The vertical drops to the canyon below gave Tim plenty of opportunities for those precarious photos he loves. Other people were so amazed that they took photos of Tim as well.
Is Kings Canyon Worth It?
The walk around the Kings Canyon rim was one of the best we have done in awhile. It was short (taking us a little less than 3 hours), incredibly scenic, and just challenging enough to keep things fun. Walking along the red stone paths, getting a bird’s eye view of the outback, and the awesome views of the canyon walls were incredible. Tyler kept commenting on how much he liked this hike, something he doesn’t do much, so he really must have enjoyed it.
So, is Kings Canyon worth it? Absolutely. Dare I say that we enjoyed this more than Uluru?! The beauty was so unexpected and we had such a great time that I highly recommend this walk to anyone who visits Uluru. You will not be disappointed!
About Kings Canyon
Watarrka National Park and Kings Canyon is 300 km from Uluru, almost four hours by car. Visiting Kings Canyon can be done as a day trip from Uluru, but it will be a very long day. We flew into Yulara in the morning the drove out to Kings Canyon in the afternoon. The following day, we did the Rim Walk in the morning and then drove back to Uluru in the afternoon.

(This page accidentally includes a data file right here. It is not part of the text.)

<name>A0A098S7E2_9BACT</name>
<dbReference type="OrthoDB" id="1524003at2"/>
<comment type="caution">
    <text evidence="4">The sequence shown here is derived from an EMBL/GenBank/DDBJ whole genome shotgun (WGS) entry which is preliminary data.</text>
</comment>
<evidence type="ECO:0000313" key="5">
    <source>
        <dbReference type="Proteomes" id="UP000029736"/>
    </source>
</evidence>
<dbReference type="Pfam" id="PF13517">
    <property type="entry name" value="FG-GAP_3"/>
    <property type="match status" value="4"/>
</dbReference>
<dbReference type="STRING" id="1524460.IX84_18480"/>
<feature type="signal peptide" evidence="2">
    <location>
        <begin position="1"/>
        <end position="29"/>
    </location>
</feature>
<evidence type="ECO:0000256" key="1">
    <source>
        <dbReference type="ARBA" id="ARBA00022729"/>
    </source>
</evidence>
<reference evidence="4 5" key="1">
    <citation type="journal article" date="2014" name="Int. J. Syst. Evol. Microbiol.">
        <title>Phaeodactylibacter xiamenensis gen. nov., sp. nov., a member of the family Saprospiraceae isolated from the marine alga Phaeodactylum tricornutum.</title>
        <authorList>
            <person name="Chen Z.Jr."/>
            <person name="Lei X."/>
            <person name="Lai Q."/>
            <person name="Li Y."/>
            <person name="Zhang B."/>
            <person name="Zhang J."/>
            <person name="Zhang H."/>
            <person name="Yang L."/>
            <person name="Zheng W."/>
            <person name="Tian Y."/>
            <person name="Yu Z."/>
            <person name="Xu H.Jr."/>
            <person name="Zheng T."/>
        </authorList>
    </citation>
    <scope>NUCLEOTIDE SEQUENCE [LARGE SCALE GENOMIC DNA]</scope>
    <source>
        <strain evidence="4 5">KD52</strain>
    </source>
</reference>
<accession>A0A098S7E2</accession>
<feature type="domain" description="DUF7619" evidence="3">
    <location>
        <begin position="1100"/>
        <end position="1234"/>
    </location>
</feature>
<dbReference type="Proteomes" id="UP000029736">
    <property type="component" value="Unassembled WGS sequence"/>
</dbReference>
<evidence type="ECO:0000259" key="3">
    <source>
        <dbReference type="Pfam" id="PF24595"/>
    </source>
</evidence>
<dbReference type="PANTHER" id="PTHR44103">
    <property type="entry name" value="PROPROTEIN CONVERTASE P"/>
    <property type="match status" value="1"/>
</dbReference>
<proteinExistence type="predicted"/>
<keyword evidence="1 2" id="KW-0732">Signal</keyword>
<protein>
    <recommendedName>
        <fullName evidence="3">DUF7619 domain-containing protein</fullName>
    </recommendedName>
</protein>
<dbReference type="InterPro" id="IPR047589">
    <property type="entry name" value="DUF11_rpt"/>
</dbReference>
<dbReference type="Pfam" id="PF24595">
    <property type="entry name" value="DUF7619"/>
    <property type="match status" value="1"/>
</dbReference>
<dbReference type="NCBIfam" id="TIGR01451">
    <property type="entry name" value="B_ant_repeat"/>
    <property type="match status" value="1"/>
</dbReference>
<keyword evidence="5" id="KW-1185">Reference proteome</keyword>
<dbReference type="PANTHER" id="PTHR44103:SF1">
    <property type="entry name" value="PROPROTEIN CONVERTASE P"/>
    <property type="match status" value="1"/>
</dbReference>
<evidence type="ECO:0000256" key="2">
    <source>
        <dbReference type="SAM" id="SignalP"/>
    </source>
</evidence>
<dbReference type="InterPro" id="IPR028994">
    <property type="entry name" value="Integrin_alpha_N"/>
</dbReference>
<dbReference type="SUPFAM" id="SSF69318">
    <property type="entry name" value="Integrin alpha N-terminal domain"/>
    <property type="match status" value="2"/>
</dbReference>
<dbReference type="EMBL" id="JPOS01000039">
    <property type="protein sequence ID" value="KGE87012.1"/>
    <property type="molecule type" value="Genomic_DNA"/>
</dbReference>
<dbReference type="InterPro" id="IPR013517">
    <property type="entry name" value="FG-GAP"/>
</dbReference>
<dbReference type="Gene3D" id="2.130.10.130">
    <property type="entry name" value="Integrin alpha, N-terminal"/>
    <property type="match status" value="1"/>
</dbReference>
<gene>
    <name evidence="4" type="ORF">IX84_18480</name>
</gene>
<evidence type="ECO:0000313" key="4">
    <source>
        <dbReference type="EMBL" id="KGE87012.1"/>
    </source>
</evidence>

The Rim Walk is a 6 km walk along the Kings Canyon rim. The only strenuous section is that first climb up to the top of the rim. This is a hike that is perfect for almost all age groups and fitness levels. We saw people as young as 10 (our daughter) as well as hikers in their 70’s circling the rim.
Budget between three and four hours for the hike, starting as early as possible. During the hot, summer months, temperatures can soar into the 40’s (Celsius). During this time, it is advisable to start even before dawn. This is another reason why it is better to sleep close to Kings Canyon, to allow yourself time to get an early start. On the hottest of days, the entrance of the trail closes at 9 am, so hikers must get an early enough start to beat the extreme midday heat. On the day we hiked (in late May, Australia’s autumn), we had very pleasant temperatures of 20 degrees Celsius.